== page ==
Thursday, November 30, 2017

This & That

While a bunch of my time has gone into doing mods for Jeff's RV, I've taken time out this month to get ready for a geocaching event to be held early next month. In the process, I spent some time talking with the Lost Dutchman, but he wasn't willing to tell where all the gold in the Superstitions is hidden.

I've been out to hunt for a handful of caches, including one First To Find on a wannabe stormy afternoon. The reality was that it was cloudy, but it never produced. I did find the cache, though.

My favorite time of day is to be on the trail at sunrise. I'm ahead of most hikers, the day is quiet, and sometimes the colors are beautiful. I've found I really appreciate the opportunity to wander through the desert watching it come alive.

The biggest  chunk of my time this month has been in the shop, building a series of  'gadget' caches. They'll all be finished and placed before the geocaching event, but it's too soon to publish more about that...

Saturday, November 25, 2017

Just Chillin'

A couple months ago our air conditioner showed signs of distress and wasn't keeping up with our 100 degree+ weather. We called our son-in-law's cousin to check it out. He was able to get it working temporarily while we got a new unit on order.

Josh, and his helper, Josh showed up with a trailer load of new gear.

They started at both ends of the system - removing the old air handler & furnace combination and the really strange angled return air duct.

The pile in the front yard grew taller. It took ALL day for the two of them,

but by later afternoon the compressor was in place and the system was charged with freon. This unit uses a current version of freon which is supposedly safer for the environment.

By 7 p.m. or so they had the new furnace and air conditioning coil in place as well as new transition ducting. This return air box includes a filter at knee level instead of filters at 'top of the ladder' level like the old system. The supply duct is insulated like the old one should have been.

We selected the Goodman system because it is built in the US and is very basic in nature, making maintenance calls much easier. We should be good to go for years to come.


I hope you all had a wonderful Thanksgiving. We gave thanks for having a new air conditioner as we enjoyed a 90 degree day.

Monday, November 20, 2017

Too Much Ruckus

One of the cool items that was stock on Jeff's Vista XL is a set of automatic hydraulic levelers. So much nicer that stacking up boards or Lego blocks.

The manufacturer requires that the jacks are deployed before the slides can be extended. The engine must be running to deploy the jacks or slides, BUT... they're very concerned about someone driving away with the jacks still deployed.

They installed a warning light, but their ergonomics engineer was absent when they did the design. It's not at all visible when an average height person is in the driver's seat.

You must lean significantly forward to find the light shining brightly, but totally hidden behind the steering wheel.  It's just a light, installed in a hole in the plastic dash. Apparently no one has ever considered moving the light to a position much more obvious to the driver.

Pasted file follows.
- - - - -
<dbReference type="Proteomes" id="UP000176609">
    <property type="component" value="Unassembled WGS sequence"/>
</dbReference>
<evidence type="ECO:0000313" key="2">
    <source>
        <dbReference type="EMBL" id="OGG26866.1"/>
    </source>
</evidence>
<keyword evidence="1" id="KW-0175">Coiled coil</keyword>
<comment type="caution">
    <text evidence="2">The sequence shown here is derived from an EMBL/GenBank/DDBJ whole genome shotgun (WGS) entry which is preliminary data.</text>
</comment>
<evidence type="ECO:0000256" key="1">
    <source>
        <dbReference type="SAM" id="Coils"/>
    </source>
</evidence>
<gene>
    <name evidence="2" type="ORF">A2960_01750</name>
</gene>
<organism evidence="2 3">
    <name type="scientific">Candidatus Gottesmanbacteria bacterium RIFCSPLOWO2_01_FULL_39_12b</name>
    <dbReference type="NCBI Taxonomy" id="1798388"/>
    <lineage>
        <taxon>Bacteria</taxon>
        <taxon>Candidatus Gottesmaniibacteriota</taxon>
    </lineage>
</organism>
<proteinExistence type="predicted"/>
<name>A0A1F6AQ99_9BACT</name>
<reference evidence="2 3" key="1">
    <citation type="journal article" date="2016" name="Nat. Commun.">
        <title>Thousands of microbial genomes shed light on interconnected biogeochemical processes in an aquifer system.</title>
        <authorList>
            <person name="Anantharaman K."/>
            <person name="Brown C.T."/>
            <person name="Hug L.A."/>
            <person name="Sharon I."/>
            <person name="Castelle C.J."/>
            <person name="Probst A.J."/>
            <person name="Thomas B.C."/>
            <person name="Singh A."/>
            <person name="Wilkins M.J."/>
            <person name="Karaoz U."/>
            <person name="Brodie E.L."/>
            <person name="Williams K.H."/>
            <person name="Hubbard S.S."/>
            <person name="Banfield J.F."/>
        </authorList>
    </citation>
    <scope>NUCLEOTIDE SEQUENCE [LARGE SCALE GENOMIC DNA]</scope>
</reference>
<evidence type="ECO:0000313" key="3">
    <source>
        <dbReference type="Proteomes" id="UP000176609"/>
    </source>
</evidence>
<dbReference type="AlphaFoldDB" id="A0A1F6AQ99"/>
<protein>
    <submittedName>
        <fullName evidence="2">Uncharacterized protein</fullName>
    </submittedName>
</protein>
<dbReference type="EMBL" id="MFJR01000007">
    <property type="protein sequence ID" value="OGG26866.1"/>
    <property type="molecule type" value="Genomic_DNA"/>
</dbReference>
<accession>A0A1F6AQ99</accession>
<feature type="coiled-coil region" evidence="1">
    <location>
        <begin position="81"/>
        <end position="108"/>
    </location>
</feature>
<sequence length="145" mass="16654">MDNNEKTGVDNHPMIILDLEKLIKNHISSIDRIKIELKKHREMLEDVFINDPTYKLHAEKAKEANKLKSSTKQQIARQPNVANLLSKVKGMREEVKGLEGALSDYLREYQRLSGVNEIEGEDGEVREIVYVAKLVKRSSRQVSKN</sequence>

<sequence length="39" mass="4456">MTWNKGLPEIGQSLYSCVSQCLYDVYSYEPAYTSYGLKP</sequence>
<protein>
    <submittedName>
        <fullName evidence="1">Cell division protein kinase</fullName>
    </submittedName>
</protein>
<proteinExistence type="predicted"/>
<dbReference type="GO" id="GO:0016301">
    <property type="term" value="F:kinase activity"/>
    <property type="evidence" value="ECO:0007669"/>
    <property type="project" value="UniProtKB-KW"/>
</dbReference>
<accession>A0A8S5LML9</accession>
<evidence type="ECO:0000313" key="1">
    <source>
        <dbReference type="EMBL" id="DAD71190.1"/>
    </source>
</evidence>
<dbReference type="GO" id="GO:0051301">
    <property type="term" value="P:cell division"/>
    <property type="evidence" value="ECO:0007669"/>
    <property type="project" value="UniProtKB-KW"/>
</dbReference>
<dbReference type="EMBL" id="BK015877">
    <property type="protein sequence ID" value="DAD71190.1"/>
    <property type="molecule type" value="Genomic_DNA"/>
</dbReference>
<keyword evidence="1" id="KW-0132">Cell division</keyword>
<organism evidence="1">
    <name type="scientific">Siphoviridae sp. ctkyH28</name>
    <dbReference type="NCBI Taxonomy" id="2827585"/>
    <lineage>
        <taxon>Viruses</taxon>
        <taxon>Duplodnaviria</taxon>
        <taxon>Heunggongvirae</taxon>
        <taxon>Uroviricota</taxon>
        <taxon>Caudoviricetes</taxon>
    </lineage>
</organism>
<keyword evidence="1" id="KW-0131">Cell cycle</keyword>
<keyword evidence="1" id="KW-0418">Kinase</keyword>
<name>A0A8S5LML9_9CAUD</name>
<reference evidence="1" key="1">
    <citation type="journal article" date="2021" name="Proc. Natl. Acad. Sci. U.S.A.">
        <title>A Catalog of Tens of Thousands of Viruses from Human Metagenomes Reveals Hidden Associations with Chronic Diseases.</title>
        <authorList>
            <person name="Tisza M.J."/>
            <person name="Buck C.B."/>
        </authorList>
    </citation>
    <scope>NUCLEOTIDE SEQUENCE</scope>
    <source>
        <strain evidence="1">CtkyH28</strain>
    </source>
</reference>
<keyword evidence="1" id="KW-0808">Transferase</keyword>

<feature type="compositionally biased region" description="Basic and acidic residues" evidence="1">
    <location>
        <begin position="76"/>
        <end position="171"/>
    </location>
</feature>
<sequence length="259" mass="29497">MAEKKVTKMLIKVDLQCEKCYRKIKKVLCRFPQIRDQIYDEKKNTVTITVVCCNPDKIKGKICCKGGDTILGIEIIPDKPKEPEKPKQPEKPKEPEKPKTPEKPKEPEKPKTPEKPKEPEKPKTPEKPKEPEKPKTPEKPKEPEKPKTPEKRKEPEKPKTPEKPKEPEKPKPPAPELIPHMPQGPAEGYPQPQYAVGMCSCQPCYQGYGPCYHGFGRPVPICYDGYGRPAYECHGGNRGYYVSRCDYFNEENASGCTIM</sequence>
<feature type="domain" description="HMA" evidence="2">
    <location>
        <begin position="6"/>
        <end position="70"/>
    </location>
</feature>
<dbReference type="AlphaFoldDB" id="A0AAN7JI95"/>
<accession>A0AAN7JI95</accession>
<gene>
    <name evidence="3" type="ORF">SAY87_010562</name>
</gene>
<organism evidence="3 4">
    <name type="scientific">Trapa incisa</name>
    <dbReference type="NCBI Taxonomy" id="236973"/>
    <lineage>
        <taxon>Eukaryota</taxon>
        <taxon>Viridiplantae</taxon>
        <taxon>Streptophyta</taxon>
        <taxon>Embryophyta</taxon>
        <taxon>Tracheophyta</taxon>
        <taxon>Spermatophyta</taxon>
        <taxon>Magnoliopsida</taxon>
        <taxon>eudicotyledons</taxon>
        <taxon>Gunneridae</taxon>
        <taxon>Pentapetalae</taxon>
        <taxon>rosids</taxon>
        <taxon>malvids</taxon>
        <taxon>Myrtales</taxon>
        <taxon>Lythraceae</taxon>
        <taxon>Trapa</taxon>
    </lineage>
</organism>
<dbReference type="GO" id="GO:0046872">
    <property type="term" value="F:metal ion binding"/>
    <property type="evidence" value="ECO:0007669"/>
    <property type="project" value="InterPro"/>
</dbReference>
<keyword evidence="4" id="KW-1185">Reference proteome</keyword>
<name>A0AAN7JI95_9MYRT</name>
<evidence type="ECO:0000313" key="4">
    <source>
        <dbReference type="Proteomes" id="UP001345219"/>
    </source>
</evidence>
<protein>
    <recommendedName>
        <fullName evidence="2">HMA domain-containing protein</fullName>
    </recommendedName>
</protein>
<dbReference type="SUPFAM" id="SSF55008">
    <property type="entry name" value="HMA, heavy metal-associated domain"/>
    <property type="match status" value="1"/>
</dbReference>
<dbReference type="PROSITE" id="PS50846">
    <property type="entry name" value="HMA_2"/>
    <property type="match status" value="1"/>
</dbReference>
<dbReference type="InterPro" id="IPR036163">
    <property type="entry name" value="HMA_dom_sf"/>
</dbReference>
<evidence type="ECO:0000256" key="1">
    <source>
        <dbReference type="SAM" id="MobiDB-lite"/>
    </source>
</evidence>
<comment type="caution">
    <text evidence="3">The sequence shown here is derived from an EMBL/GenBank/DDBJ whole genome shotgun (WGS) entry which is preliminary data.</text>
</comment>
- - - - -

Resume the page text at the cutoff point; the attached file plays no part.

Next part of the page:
Since the light is essentially useless for its intended function, they also include a horn. The horn should have a warning to not use it near a cemetery because it will wake the dead!. It's so loud that it becomes a safety issue because you rush to get everything closed up so you can kill the horn. Of course, the horn is buried just about as deep as possible, forward of all the circuit breakers by the driver's left leg.

Removing the fairing around the circuit breaker panel provides hand access, but it also makes the horn more painfully loud while you try to locate it.

Removing the hydraulic leveler control panel gets an angle so you can get some light into some of the darkest recesses of this corner. It's fair to say access is neither easy nor comfortable.

Yup, it's this little critter that is making so much noise it can be heard 200' away with the coach door closed. We debated about removing it entirely, but decided to try a muffler first. I constructed a housing out of 1/2 inch foam that went over the horn. It's still loud, but at least it's not painful. He's going to use it a while and see if that's enough or if it needs even more muzzling.

Wednesday, November 15, 2017

Lost Dutchman Testing

It was a first for us. We've enjoyed our Scamp for over seven years, but we'd never stayed at Lost Dutchman State Park. BJ spent many hours in the park and surrounding area as a member of the Search & Rescue group, but we'd never camped there. Too close and usually too full.

Since Jeff is leaving his new rig in Arizona for the winter, they came down for a long weekend and we managed to reserve a couple sites right across the road from one another.

We both had to suffer with this view. In our case our large back window framed the mountain while in Jeff's case the front window provided the best seats in the house.
We did work on a couple mods for his rig, but I also got a chance to go geocaching with our grandson for a while one morning until the heat got to be too much.

Always nice to be young - makes the tree climbing easier!

I even loaded up some charcoal and brought a dutch oven for one of our dinners.

Pot roast - the easiest thing to fix - was excellent. Our daughter and son-in-law came out so we managed to have everyone together in one place. The pot was empty when we got finished!

We enjoyed great weather, excellent time together, and beautiful sunsets. No wonder valley visitors rave about Lost Dutchman State Park!

Friday, November 10, 2017


In spite of living in Arizona for 27 years, I'd never visited Wesley Bolin Memorial Plaza until a couple weeks ago. The plaza is essentially surrounded by state government buildings that house civil servants and not-so-civil elected lawmakers.